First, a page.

The Gamer Geeks liked the game’s looks, feel, and how the Element stones interacted. They also liked how the game quickly progressed from “this is easy” to “holy crap, this is hard”. As one Gamer Geek put it, “You start the game feeling like it is way to easy to duck and dodge, but as you keep playing, you start to run out of room and you end focusing fully on making sure you can survive for just one more turn.” The Gamer Geeks felt that Element was a lighter game, perfect as a filler, starter, or ender for their gaming evenings. According to one Gamer Geek, “Games like this are perfect for when you want a mental challenge, but don’t want to put the physical work into it.” When all the games were over, the Gamer Geeks agreed that Element was a game they’d play again.
The most cumbersome aspect of the game is the movement of “Water” Element stones on the game board. Some chains can get pretty long, meaning the player will spend more time than feels natural moving the Element stones around the game board. A necessary evil in this case, as moving the Element stones is exactly what a player wants to do in order to trap an opponent’s Sage or save their own Sage’s butt. I suggest players take their time when moving large chains, as rushing can cause confusion and might lead to accidentally moving Element stones incorrectly.
One aspect of the game I enjoyed is never mentioned in the game rules, but becomes apparent whilst playing. When engaging in a game with three or more players, opponent’s pawns become one additional blocker on the game board. Recall that you cannot win the game unless the Sage pawn belonging to the opponent to your right is blocked. It says nothing about your other opponent’s pawns. This can be used to your advantage, moving Element stones around other Sage pawns to create barriers that cannot be jumped through. Truly, every piece in the game is part of the puzzle. Some you can manipulate, some you cannot. But you can use them all.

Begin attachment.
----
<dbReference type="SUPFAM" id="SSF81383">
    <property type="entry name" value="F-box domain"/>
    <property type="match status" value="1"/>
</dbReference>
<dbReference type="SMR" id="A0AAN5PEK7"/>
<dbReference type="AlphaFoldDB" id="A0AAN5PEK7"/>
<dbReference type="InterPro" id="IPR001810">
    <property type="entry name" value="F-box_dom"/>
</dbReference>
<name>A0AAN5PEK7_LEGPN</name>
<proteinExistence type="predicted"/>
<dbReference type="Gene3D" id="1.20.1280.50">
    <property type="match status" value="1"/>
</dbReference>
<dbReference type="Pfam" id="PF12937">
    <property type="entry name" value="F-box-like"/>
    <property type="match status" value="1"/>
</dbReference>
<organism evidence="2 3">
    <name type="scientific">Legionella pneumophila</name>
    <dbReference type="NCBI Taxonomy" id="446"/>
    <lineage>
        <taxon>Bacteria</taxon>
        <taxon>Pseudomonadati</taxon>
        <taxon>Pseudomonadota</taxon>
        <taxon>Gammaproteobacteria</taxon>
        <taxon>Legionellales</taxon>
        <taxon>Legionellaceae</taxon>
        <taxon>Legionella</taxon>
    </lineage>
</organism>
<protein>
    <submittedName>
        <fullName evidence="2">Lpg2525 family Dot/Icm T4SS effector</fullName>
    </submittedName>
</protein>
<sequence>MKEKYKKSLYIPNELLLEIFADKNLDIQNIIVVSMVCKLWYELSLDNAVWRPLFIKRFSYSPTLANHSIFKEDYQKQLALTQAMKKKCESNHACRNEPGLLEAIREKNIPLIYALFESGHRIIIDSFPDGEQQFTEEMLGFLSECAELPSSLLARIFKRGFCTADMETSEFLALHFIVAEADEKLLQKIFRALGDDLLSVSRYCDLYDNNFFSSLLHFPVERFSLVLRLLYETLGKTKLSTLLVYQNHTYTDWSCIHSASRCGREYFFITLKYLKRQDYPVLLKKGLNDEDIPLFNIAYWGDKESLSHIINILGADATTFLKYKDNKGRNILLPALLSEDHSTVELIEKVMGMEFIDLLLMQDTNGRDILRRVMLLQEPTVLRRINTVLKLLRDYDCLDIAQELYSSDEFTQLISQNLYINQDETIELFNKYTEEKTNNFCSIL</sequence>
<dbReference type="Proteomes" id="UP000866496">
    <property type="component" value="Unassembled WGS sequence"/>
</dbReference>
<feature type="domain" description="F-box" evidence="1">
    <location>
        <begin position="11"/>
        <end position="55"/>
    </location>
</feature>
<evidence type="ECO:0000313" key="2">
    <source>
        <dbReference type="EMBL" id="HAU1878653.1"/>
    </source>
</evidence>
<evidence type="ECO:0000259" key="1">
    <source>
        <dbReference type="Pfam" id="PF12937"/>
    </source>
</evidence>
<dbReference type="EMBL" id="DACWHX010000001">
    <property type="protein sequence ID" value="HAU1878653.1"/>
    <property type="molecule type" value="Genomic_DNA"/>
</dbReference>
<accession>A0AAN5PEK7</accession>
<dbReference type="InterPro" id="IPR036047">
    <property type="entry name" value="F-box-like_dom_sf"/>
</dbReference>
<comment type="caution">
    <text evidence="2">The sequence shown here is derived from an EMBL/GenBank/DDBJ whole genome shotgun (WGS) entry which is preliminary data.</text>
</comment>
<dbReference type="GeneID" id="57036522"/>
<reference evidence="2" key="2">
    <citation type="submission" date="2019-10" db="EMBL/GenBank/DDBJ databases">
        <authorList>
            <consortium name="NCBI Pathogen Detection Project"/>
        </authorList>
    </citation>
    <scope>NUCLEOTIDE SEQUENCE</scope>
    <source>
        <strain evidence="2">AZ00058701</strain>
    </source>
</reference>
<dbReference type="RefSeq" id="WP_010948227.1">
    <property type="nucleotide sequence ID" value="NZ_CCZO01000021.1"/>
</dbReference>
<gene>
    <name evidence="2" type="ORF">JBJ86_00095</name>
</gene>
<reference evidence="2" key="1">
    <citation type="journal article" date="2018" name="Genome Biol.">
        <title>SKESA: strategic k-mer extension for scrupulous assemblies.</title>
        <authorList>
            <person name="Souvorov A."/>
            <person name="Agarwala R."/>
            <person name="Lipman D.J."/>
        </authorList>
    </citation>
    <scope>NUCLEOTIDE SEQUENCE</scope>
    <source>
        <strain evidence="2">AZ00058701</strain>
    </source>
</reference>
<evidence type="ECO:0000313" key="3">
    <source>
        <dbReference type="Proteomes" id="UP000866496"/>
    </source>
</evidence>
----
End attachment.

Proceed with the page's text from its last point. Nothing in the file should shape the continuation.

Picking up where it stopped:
Of course, this also means players have to be really careful not to accidentally trap an opponent who is not their target. Doing so will make it easier for another opponent to win. This makes placement of the Element stones and their movement around the game board a not-so-easy task as the game board begins to become more and more populated with Element stones. One must think not only of their own space around their Sage pawn, but also take into consideration how much wiggle room they are leaving their opponents. As the game progresses, open territory becomes less and less available, making each decision more and more difficult.
Abstract strategy games can be hit or miss. It all depends on the crowd. Some players want an immersive and visual experience, where others are content to engage the game with as few distractions as possible. Element does a nice job of providing a visually appealing aspect to an otherwise very abstract game. The game is neither too difficult or too heavy. It works great as a filler or as casual game where players can still visit and play at the same time without limiting either. Regardless if you are playing with four or only two players, the game engages at a level that keeps you focused, but is not demanding of your attention. Best of all, the game is as difficult as your opponent. Play against a master and Element is going to be a tough game to win. Play against a novice, and expect much lighter game play.
Do try Element when time allows. It provides the mind an entertaining and challenging distraction, allowing you to slow down and enjoy the moment with friends and family.
This game was given to Father Geek as a review copy. Father Geek was not paid, bribed, wined, dined, or threatened in vain hopes of influencing this review. Such is the statuesque and legendary integrity of Father Geek.